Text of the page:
What Is Balance All About?

Hi folks,

The author demonstrating his favorite most simple and most complex balance and gravitational awareness exercise - standing with eyes closed and feet together

I thought I would write briefly about a subject that has interested me for years, balance, a concept that can be applied to many things. For instance, a balanced life should include a healthy collection of components, which reminds me of a useful meditation in this regard, that goes as follows:

‘An acquaintance of yours has just died and at the funeral/wake/party to celebrate their life (or lack thereof), four friends will step forward and give a eulogy on the person’s life. Each will tackle one of four key issues, career, family, social responsibility, and spirituality. Just before they speak you are all invited to look upon the body in the coffin and say goodbye. You go up to the deceased, look in the coffin, and surprise surprise, there YOU are! Now! What is it that you hope that YOUR four friends will say about YOU on each of these important aspects of your life? After this meditation you might wonder whether you should make some changes, as you now have time to do so! Bit like Christmas Carol, really! It is worth a thought.’

The balance I want to write about, however, is physical balance, as it is critical for any kind of athletic activity or just for getting around in general. You can spend your energy wisely, or you can spend it fighting gravity and ineffective physical habits. In this kind of balance issue I include your physical symmetry, posture, gravitational awareness, and your approach to training, which in my case should include more core work for true balance! When you watch a great endurance runner you will notice the apparent lack of effort throughout much of the race. They are not wasting energy fighting gravity or fighting their body. In fact, muscular relaxation can represent a form of balance, as opposing groups of muscles balance the timing of their contraction and relaxation cycles to maximize effect and minimize energy dissipation.

Here is my favorite gravitational awareness exercise, which is very simple, and can be applied using the principles laid out in The Three Minute Meditator! I do this every morning whilst waiting for my tea water to boil, when standing in line at the grocery store or whilst on long plane flights. You just stand relaxed and erect with your feet close together, in a state of good posture (a complex subject), your eyes closed (if you can without falling over), and feel or mentally watch the line of the earth’s gravitational field running down your body and into the ground. You will notice small corrections by your body as it leans this way and that until, from time to time, you hit that perfect spot of complete stillness. That is when your mind can start to search for tight areas in your body and let them go! Every time I do this I learn some little trick or fact about my musculo-skeletal system. There is a picture of me demonstrating this most simple and most complex of all exercises, standing and watching inward, at the head of this post.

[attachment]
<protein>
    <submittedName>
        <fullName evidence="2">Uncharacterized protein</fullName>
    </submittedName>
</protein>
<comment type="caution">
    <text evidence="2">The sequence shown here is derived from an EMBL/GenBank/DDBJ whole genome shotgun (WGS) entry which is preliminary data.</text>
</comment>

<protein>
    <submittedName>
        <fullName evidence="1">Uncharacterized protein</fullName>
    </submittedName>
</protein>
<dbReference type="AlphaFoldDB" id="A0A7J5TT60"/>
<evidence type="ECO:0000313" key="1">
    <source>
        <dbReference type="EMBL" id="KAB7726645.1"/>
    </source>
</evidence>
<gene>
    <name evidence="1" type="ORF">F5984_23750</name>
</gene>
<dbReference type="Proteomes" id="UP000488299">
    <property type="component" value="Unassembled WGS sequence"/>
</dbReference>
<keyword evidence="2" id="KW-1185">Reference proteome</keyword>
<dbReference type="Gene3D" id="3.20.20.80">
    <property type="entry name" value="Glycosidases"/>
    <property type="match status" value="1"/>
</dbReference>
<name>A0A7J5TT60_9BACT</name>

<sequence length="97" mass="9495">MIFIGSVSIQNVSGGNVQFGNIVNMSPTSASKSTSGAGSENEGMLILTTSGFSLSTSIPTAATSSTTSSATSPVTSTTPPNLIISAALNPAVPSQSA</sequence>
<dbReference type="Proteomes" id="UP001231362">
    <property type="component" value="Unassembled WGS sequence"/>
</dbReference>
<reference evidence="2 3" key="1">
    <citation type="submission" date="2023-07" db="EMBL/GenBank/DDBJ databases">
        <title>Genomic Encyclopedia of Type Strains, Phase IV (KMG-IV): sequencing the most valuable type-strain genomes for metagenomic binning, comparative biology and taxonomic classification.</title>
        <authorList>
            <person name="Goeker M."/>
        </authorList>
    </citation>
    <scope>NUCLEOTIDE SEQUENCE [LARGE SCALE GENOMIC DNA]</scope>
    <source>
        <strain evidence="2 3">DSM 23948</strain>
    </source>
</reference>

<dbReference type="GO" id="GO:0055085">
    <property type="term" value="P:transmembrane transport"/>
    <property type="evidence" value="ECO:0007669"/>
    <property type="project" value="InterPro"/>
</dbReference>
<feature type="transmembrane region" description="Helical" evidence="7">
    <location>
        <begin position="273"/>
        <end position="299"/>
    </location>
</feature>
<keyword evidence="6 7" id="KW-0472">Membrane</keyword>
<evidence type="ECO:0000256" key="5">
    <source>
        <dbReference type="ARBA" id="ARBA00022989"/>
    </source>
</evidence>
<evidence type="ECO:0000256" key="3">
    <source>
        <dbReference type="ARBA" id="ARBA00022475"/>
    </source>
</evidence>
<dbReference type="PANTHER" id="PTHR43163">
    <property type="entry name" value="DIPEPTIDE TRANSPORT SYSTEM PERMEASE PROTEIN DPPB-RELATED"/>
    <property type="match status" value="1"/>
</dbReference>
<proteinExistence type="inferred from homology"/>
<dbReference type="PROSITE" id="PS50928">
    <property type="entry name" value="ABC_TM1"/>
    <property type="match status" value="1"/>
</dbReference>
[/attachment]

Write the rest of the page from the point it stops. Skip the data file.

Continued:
The World inside is just as rich as the World outside, and it is critical to balance the focus of your attention between the two. I think so, anyway!





  1. That is good stuff! I have gone through a lot of struggle to learn “balance” (often synonomous with “moderation) over the years. In terms of the physical I’m trying to focus more on stretching and relaxation (of both the mind and body) to stay balanced as I approach 40. Everything seems to be tightening up these days!

  2. Hi! Benjamin,
    Approaching 40! Those were the days! You’re just a kid, which is one reason I have been so impressed by what you have done. I am working on a training manual, and once it is ready I’ll send you a copy for your comments (if that is OK?). Hoping to make some moolah and have even more fun. My target market is old guys (definitely over 40).
    It is all in the mind, my friend!
    Try Feldenkrais. It is definitely the way to go.
    Kevin (Old Dog!)

  3. Hi! Stacy,
    Yep! When you find the perfect balance it is as though your whole body is quiet, aligned and sitting on the point of a pin! Some of the best exercises are the simplest ones. Another one I like for core training is to lie on your back, bring your knees up and feet on the floor about a foot from your butt, and lift one leg at a time whilst holding you lower back firmly against the floor. Seems simple, but keeping your hips neutral during this simple maneuver is not so easy, and it really works those core muscles, especially the transversus abdominis. Some of these things are to be found by clicking on the tag ‘core’ and scanning the posts ’til you find the link.
    Have fun!

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Disclaimer: As a veterinarian, I do not provide medical advice for human animals. If you undertake or modify an exercise program, consult your medical advisors before doing so. Undertaking activities pursued by the author does not mean that he endorses your undertaking such activities, which is clearly your decision and responsibility. Be careful and sensible, please.